Spares (chain, tubes, etc) - $25   The spare chain alone will probably cost you $25. Tubes about $4 each. "Etc" could cost a lot more.
Saddle - $60 Saddles are available in whatever price range you want. The Brooks B-17, favored by many but not all touring cyclists, is around $100.
Shift Cables - $20
Derailleur   - $100
Rack - $45
Tools - $135 You can spend this much on tools, but I recommend you don't take $135 worth of tools along with you on the ride. That would be way too heavy.
Locks - $100 Way, way too much. A $100 lock will be ten times too heavy. A $10 lock is as much as you want to carry.
Chain Lube - $8
Water (CamelBak) - $40
Food - ???
Maps - $151


Offline indyfabz

Re: Establishing a budget. Can you review my list? Suggestions??
« Reply #2 on: May 17, 2013, 01:17:54 pm »
+1 on the pedals, shoes and cleats. E.g., My Shimano MT-33L MTB shoes were probably around $50 a few years ago. Got a disocunted paid of Shimano SPD pedals earlier this year for around $50.

Why carry a spare chain? Learn how to make temporary repairs and bring the necessary tool and extra links to do so. In all likelihood, if you start out with a new chain I don't see much of a chance of any problems. I crossed the country with 12 other people. That represented over 55,000 bike miles. Not one broken or damaged chain.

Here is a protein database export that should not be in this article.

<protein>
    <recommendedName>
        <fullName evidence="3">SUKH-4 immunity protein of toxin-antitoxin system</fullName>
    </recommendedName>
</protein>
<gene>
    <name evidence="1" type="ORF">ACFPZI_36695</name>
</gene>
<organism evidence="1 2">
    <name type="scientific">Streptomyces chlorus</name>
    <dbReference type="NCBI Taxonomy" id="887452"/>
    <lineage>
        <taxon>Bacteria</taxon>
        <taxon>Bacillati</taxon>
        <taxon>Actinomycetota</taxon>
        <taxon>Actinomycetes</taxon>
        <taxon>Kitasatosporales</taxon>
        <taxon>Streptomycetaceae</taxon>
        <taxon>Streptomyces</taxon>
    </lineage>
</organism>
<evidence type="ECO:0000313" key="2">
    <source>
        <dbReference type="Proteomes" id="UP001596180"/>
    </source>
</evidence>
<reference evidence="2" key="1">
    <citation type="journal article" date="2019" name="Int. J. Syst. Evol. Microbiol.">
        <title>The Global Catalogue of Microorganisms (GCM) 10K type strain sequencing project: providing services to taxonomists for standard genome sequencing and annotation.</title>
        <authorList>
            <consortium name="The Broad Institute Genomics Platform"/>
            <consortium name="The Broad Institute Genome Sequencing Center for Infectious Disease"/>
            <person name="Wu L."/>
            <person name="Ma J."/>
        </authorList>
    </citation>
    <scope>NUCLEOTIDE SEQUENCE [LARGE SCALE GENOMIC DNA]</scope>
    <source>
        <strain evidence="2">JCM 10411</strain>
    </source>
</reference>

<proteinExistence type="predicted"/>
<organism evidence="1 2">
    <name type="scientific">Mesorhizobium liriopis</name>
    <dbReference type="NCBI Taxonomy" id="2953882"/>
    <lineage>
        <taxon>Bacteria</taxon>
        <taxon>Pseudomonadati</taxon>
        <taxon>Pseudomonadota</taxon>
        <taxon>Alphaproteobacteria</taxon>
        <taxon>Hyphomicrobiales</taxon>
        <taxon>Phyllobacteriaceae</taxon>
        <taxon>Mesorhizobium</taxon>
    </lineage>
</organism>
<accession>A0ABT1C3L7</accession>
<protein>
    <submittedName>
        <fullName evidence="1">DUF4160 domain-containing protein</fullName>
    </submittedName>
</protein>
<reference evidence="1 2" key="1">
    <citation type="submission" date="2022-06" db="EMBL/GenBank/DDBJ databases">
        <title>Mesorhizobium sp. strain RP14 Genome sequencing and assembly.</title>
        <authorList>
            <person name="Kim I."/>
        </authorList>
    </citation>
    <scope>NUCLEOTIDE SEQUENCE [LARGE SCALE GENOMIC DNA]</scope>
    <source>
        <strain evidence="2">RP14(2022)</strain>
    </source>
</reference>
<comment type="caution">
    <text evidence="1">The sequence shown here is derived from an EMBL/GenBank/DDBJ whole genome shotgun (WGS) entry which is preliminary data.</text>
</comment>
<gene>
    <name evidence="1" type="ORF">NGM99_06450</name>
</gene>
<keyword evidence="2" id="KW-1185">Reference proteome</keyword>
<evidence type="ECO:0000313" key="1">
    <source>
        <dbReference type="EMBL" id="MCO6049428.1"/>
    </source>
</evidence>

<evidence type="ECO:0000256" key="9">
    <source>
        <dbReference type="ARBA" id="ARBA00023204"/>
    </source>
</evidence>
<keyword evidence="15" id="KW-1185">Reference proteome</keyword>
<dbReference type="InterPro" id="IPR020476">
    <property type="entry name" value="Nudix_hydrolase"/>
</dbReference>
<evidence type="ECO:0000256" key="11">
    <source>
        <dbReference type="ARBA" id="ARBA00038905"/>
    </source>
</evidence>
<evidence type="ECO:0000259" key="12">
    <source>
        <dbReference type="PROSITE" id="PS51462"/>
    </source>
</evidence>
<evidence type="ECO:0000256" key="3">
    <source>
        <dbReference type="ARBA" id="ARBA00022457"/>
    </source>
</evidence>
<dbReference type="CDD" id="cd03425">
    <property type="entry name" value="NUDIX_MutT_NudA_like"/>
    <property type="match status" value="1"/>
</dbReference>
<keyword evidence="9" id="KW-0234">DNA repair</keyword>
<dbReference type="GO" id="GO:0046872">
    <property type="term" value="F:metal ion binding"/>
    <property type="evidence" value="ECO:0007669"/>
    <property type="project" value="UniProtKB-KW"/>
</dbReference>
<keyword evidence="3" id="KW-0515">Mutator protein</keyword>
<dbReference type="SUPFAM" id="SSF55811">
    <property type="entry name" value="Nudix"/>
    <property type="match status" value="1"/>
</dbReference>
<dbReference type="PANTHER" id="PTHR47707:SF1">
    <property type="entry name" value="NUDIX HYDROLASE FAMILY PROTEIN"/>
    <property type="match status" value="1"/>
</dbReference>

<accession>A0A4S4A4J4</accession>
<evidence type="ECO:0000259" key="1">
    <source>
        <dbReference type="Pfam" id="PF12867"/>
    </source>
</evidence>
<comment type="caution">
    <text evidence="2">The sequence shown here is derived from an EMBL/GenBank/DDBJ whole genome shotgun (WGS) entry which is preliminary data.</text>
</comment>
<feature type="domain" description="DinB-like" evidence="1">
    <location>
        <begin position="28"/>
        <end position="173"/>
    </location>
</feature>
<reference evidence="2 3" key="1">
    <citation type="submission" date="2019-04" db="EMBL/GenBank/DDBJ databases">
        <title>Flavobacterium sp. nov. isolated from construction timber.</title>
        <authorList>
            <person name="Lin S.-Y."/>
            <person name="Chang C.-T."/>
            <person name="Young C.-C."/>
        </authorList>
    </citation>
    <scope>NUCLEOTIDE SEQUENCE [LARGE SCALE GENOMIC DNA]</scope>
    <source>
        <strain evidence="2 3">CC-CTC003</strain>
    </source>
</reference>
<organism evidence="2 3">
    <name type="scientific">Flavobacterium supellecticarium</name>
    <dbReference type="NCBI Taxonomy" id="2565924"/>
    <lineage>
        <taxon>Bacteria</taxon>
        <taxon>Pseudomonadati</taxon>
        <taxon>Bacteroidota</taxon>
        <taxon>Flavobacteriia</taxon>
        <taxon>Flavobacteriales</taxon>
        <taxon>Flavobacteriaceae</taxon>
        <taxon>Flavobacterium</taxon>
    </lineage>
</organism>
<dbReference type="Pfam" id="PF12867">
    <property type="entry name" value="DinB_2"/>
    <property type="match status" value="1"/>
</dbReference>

+1 on the "locks." A fairly light cable and small lock are all you need to deter oportunistic theft. And keep in mind that a u-lock doesn't come in that handy outside the urban setting. I personally think many people have an unrealistic notion of the risk of theft. When I carry a lock I find I rarely use it. During my last week+ tour (10 days) I used my lock 3 of the 7 nights I spent outside. Would have been 2, but the Missoula KOA seemed somewhat accessible to the general public.

I see a budget for fron and rear panniers but only one rack. Four panniers requires 2 racks.

Come up with a budget for clothing and things like gloves based on where and when you will be travelling. Nothern Tier in May? You are going to want/need cold/wet weather gear.

What tools are you considering? I have never toured with more than a chain tool, tire levers, spoke wrench, a set of allen wrenches and the screw driver and knife in my Swiss Arm knife.

Offline staehpj1

Re: Establishing a budget. Can you review my list? Suggestions??
« Reply #3 on: May 17, 2013, 02:53:44 pm »
Front Panniers - $160 - Nashbar or Performance Waterproof often on sale for under $40
Back Panniers - $180 - Nashbar or Performance Waterproof often under $50
The above panniers have worked well for me for a coast to coast trip and some other long trips.  That said you only list one rack.  If using 4 panniers you will need 2.

Socks - $25 - I usually use Underarmor low cut poly socks 4 pairs for about $14 (the poly ones).  I take two pairs three at most.  I have found that for me they work better than cycling socks. 
Spares (chain, tubes, etc) - $25 - Chain?  Why would you ever need a spare chain unless going somewhere really remote for a long time.   
Tools - $135 - Sounds kind of high.  It varies with the bike though.  
Locks - $100 - I usually tour with a $12 lock.
Water (CamelBak) - $40 - I'd skip the camelbak

Offline DaveB